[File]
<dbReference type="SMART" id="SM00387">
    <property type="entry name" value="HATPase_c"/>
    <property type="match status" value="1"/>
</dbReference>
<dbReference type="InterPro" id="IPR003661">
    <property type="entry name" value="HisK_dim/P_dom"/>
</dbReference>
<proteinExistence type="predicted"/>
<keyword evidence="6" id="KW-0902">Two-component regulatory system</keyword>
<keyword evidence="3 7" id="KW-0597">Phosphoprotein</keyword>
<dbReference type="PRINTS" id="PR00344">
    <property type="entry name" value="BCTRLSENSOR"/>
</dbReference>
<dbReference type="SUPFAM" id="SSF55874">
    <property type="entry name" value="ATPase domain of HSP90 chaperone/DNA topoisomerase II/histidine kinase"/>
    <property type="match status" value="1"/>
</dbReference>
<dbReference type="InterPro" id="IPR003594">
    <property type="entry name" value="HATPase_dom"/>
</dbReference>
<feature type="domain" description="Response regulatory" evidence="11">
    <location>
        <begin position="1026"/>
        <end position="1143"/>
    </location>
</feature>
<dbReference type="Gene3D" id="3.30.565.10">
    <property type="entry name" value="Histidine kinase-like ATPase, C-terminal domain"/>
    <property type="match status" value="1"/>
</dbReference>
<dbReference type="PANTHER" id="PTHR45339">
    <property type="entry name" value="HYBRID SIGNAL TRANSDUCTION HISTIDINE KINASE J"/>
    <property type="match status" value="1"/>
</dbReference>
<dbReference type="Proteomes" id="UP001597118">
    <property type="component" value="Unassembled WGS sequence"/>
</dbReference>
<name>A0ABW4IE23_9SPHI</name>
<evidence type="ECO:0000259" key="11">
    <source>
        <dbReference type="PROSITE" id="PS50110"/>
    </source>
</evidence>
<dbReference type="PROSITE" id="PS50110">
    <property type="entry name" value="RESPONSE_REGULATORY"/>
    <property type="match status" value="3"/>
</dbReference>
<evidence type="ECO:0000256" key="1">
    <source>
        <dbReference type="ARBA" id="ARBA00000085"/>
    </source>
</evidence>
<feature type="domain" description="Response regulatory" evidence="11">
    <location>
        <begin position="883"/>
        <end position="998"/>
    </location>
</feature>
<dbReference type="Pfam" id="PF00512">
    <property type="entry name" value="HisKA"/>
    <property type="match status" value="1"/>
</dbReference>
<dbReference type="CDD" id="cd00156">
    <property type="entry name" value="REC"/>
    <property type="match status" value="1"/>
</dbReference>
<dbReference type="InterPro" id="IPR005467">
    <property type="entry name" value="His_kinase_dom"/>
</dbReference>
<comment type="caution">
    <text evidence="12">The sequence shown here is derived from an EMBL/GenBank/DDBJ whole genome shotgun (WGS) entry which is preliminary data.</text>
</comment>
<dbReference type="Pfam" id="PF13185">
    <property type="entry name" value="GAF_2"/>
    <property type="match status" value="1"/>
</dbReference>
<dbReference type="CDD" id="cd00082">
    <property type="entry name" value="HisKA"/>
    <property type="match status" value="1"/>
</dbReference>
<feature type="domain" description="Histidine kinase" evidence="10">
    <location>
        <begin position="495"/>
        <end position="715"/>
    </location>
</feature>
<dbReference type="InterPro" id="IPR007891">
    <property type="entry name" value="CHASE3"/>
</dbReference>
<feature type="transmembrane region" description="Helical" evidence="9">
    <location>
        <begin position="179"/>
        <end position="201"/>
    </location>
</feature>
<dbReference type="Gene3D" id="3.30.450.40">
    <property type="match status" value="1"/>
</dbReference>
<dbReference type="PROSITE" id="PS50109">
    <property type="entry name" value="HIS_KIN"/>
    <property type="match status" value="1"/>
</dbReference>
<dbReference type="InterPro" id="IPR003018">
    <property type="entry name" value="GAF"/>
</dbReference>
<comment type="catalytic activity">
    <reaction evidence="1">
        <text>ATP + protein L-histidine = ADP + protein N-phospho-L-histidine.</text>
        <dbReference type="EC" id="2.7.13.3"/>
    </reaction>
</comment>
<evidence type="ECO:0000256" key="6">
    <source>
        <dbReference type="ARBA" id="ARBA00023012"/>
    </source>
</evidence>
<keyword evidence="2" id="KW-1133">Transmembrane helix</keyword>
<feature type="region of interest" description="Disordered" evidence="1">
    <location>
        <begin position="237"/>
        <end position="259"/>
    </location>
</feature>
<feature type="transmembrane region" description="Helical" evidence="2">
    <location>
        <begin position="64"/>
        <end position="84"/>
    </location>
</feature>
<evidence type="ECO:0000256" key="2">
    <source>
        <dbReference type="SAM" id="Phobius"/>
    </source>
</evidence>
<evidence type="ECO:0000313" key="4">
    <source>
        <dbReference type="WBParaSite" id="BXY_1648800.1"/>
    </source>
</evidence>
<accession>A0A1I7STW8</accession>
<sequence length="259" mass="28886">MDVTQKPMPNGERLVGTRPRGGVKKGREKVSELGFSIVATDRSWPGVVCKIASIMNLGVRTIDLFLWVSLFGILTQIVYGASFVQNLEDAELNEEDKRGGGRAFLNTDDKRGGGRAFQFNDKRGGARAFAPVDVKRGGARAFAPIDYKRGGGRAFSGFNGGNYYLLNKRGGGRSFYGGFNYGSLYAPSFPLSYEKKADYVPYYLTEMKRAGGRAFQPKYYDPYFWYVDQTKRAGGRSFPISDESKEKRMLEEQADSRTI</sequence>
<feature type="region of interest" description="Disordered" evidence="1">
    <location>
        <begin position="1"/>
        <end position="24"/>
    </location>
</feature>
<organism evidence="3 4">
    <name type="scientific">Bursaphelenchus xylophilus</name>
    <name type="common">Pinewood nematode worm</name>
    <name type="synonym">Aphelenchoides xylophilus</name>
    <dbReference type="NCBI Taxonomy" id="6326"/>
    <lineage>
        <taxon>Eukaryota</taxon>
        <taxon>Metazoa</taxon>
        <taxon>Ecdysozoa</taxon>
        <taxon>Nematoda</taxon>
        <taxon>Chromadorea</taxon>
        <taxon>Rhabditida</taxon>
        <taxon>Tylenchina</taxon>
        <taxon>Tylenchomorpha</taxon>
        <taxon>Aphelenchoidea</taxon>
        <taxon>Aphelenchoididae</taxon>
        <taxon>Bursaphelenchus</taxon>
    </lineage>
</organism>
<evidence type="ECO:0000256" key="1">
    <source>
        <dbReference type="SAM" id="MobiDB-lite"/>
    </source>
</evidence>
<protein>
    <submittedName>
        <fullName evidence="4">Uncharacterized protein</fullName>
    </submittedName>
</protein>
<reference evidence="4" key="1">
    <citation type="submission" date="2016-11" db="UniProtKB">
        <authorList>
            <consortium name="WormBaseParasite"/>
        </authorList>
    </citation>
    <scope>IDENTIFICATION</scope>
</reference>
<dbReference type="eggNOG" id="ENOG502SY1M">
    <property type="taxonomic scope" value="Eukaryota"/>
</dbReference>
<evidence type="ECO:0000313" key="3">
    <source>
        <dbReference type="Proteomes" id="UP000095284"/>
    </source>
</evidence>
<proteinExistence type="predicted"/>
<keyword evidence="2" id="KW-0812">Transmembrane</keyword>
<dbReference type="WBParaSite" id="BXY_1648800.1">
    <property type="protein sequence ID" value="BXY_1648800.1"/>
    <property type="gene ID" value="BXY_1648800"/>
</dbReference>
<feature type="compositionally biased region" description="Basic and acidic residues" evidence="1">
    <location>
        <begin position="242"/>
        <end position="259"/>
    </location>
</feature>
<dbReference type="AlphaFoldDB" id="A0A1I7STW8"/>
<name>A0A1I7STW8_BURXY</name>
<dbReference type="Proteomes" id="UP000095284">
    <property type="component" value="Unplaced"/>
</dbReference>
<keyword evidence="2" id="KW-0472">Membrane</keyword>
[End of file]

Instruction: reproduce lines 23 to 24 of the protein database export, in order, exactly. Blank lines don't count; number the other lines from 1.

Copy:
        <begin position="1026"/>
        <end position="1143"/>